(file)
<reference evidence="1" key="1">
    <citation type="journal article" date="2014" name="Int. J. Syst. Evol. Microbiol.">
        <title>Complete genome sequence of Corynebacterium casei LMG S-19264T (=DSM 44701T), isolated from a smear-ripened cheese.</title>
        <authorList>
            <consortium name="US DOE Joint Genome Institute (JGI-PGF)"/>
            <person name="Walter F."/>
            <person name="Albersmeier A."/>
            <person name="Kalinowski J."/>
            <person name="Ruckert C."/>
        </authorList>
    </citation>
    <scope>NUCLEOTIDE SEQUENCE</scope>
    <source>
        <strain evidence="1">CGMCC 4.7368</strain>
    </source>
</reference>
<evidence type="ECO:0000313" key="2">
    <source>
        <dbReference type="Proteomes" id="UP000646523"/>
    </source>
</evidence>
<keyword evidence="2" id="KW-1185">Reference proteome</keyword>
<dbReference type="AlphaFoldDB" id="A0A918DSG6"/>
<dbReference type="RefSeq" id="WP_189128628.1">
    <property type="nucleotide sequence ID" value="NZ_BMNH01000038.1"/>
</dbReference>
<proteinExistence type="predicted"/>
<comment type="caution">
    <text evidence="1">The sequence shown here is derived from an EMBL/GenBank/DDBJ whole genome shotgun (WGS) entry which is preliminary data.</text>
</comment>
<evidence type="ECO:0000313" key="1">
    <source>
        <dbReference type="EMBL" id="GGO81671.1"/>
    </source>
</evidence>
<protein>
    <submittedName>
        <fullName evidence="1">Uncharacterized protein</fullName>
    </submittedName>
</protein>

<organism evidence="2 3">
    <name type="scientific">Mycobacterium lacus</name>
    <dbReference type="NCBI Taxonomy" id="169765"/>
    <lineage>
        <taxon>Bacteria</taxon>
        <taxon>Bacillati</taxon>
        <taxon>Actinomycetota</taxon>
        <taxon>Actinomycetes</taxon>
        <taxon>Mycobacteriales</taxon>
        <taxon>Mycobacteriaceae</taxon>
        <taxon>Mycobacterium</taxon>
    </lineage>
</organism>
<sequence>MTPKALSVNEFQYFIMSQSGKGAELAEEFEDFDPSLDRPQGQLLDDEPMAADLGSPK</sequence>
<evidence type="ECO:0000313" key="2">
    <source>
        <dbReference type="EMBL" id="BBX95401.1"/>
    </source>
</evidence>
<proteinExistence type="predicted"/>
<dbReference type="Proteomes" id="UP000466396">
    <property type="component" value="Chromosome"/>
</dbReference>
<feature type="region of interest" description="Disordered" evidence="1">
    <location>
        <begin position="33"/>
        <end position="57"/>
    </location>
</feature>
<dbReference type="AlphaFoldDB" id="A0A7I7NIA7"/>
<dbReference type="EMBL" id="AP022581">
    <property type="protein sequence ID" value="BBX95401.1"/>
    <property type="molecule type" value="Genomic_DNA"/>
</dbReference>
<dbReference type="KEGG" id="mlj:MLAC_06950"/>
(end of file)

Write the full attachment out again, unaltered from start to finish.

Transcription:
<reference evidence="1" key="1">
    <citation type="journal article" date="2014" name="Int. J. Syst. Evol. Microbiol.">
        <title>Complete genome sequence of Corynebacterium casei LMG S-19264T (=DSM 44701T), isolated from a smear-ripened cheese.</title>
        <authorList>
            <consortium name="US DOE Joint Genome Institute (JGI-PGF)"/>
            <person name="Walter F."/>
            <person name="Albersmeier A."/>
            <person name="Kalinowski J."/>
            <person name="Ruckert C."/>
        </authorList>
    </citation>
    <scope>NUCLEOTIDE SEQUENCE</scope>
    <source>
        <strain evidence="1">CGMCC 4.7368</strain>
    </source>
</reference>
<evidence type="ECO:0000313" key="2">
    <source>
        <dbReference type="Proteomes" id="UP000646523"/>
    </source>
</evidence>
<keyword evidence="2" id="KW-1185">Reference proteome</keyword>
<dbReference type="AlphaFoldDB" id="A0A918DSG6"/>
<dbReference type="RefSeq" id="WP_189128628.1">
    <property type="nucleotide sequence ID" value="NZ_BMNH01000038.1"/>
</dbReference>
<proteinExistence type="predicted"/>
<comment type="caution">
    <text evidence="1">The sequence shown here is derived from an EMBL/GenBank/DDBJ whole genome shotgun (WGS) entry which is preliminary data.</text>
</comment>
<evidence type="ECO:0000313" key="1">
    <source>
        <dbReference type="EMBL" id="GGO81671.1"/>
    </source>
</evidence>
<protein>
    <submittedName>
        <fullName evidence="1">Uncharacterized protein</fullName>
    </submittedName>
</protein>

<organism evidence="2 3">
    <name type="scientific">Mycobacterium lacus</name>
    <dbReference type="NCBI Taxonomy" id="169765"/>
    <lineage>
        <taxon>Bacteria</taxon>
        <taxon>Bacillati</taxon>
        <taxon>Actinomycetota</taxon>
        <taxon>Actinomycetes</taxon>
        <taxon>Mycobacteriales</taxon>
        <taxon>Mycobacteriaceae</taxon>
        <taxon>Mycobacterium</taxon>
    </lineage>
</organism>
<sequence>MTPKALSVNEFQYFIMSQSGKGAELAEEFEDFDPSLDRPQGQLLDDEPMAADLGSPK</sequence>
<evidence type="ECO:0000313" key="2">
    <source>
        <dbReference type="EMBL" id="BBX95401.1"/>
    </source>
</evidence>
<proteinExistence type="predicted"/>
<dbReference type="Proteomes" id="UP000466396">
    <property type="component" value="Chromosome"/>
</dbReference>
<feature type="region of interest" description="Disordered" evidence="1">
    <location>
        <begin position="33"/>
        <end position="57"/>
    </location>
</feature>
<dbReference type="AlphaFoldDB" id="A0A7I7NIA7"/>
<dbReference type="EMBL" id="AP022581">
    <property type="protein sequence ID" value="BBX95401.1"/>
    <property type="molecule type" value="Genomic_DNA"/>
</dbReference>
<dbReference type="KEGG" id="mlj:MLAC_06950"/>